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August 2009

Paul Tseng

I have just returned from the ISMP conference, where Paul Tseng, a mathematics professor at the University of Washington in Seattle and MIT graduate, for whom I worked as a Teaching Assistant back in the Fall of 2002 when he was on sabbatical at MIT, was scheduled to give a semi-plenary talk on Tuesday. The conference committee has been publishing daily newsletters for the duration of the conference, and here is an excerpt from today's newsletter (also see this article dated August 25 from the Seattle Times, which provides similar information):

"Paul Tseng's Whereabouts Still Unknown.
The University of Washington has issued the following press release concerning Paul Tseng:

"University of Washington mathematics professor Paul Tseng has been missing since August 13 in a scenic mountainous region in Yunnan Province, China. Tseng was invited to China to participate in [a conference.] Prior to his appearance at the conference, Tseng, an avid outdoorsman and experienced kayaker, planned a kayaking trip on the Jinsha river. When he failed to appear for his presentation, conference organizers notified the local authorities in Lijiang. [...] Tseng was seen entering the Jinsha river August 13 near Jinganqiao, but there has been no contact with him since and his whereabouts remain unknown."

[...] Paul's many colleagues and friends at ISMP are distressed by his absence and he remains very much in our thoughts as we wait and hope for good news."

Rejecta Mathematica

The online version of the Economist has an interesting article about a new journal called... Rejecta Mathematica (Huddled Maths, July 29, 2009). From the article: "As its name suggests, the new journal publishes only papers that [...] have been previously submitted to, and rejected by, others." The Economist mentions several famous articles that initially suffered a rejection:

  • Paul Lauterbur's work on magnetic-resonance imaging, for which he won the Nobel Prize in 2003. See the Wikipedia pages on Lauterbur and MRI, which has become a common technique in radiology, as well as Lauterbur's 2007 obituary in The Economist and in particular the first sentence: "The whole history of modern science, Paul Lauterbur once joked, might be written on the basis of papers turned down by academic journals." The whole obituary is worth reading, but is available only to Economist's subscribers.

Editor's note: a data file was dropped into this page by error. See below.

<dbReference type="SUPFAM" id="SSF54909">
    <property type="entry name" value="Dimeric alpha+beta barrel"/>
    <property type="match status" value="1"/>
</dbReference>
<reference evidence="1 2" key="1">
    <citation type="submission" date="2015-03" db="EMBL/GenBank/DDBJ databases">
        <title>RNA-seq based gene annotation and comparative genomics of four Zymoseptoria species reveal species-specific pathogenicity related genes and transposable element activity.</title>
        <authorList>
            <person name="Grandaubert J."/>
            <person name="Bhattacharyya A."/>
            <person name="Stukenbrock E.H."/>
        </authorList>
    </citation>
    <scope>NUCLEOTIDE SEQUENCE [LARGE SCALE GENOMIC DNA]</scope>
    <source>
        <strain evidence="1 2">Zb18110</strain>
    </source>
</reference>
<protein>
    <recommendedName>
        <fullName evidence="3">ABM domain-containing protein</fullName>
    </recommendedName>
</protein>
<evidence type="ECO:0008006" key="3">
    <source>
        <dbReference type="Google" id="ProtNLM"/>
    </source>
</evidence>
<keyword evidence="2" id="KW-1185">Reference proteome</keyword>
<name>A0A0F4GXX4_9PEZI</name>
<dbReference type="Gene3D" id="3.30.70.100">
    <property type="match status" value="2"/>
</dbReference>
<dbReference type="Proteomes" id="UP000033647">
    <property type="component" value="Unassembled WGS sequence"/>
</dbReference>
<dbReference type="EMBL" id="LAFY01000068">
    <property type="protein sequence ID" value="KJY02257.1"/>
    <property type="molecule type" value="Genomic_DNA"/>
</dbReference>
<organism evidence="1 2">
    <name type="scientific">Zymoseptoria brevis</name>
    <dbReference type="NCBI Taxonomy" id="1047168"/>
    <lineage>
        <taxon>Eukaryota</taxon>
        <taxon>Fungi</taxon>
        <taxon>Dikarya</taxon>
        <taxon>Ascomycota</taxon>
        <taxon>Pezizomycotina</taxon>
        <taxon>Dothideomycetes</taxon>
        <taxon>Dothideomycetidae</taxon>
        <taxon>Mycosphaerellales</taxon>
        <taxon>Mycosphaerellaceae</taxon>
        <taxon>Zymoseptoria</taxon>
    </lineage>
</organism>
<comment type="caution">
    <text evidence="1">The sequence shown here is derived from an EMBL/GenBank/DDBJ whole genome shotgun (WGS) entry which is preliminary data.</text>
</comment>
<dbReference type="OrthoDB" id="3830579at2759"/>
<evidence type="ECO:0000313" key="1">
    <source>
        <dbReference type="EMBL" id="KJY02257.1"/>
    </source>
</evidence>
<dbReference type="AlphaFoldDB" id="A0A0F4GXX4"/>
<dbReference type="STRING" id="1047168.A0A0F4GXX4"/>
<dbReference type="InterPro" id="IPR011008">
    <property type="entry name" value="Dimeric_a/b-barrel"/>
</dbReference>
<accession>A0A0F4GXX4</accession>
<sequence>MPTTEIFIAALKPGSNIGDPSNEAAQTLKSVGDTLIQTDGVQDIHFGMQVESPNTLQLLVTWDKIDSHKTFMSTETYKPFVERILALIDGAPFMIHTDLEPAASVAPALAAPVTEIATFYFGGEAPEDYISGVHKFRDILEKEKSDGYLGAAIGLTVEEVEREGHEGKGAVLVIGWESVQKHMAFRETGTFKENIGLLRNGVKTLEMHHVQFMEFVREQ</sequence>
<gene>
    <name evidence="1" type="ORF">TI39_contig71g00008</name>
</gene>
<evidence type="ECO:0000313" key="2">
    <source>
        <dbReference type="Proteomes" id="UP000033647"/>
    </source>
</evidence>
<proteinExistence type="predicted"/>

• Peter Higgs's work on the particle that now bears his name, the Higgs boson, which has yet to be observed but is supposed to explain the origin of mass. See the Wikipedia pages on Higgs and his boson. In this interview with Times Online, Higgs explains why the paper was rejected back in 1964: "I hadn’t said enough to convince anybody that this was really important physics. So I added on some extra paragraphs." The journalist continues: "The revised article – still less than two sides of A4 paper — was accepted by an American journal, the Physical Review Letters at the end of August [after being rejected by the European Journal of Physics Letters]."
  • (This one is not mentioned in the article itself but in the comments.) The seminal option pricing model developed by Fischer Black and Merton Scholes, discussed in this Wikipedia page, was rejected by both the Journal of Political Economy and the Review of Economics and Statistics before finding a home, in a revised version, in the Journal of Political Economy. (Source: Advanced options trading by Robert Daigler pp.128-129, as shown on Google Books.)  

The author of the "Huddled Maths" article explains: "The serious aim [of Rejecta Mathematica] is to highlight papers that, although perhaps flawed, may still be interesting." I was a bit skeptical at first: a lot of papers are rejected during the first round of reviews; sometimes they have severe weaknesses, and sometimes they are simply not ready for publication at that stage but will be accepted once they have been revised. Breakthrough papers in particular might have been written in a rush so that their authors could submit them before a rival came up with the same idea; some reviewers have a low tolerance for that kind of behavior. When first drafts are not rejected outright, the reviewers often recommend a major revision. Is this worth a new journal?

Then I did look up the table of contents of Rejecta Mathematica and was surprised to see a name I knew: Stephen Boyd, a professor in Electrical Engineering at Stanford University with a long and distinguished track record in the field of convex optimization, who gave a plenary talk at the ISMP (International Symposium on Mathematical Programming) conference earlier this week and is the co-author of a popular textbook I use in some of my classes. His article in Rejecta Mathematica, co-authored with his student Siddharth Joshi, is on "subspaces that minimize the condition number of a matrix."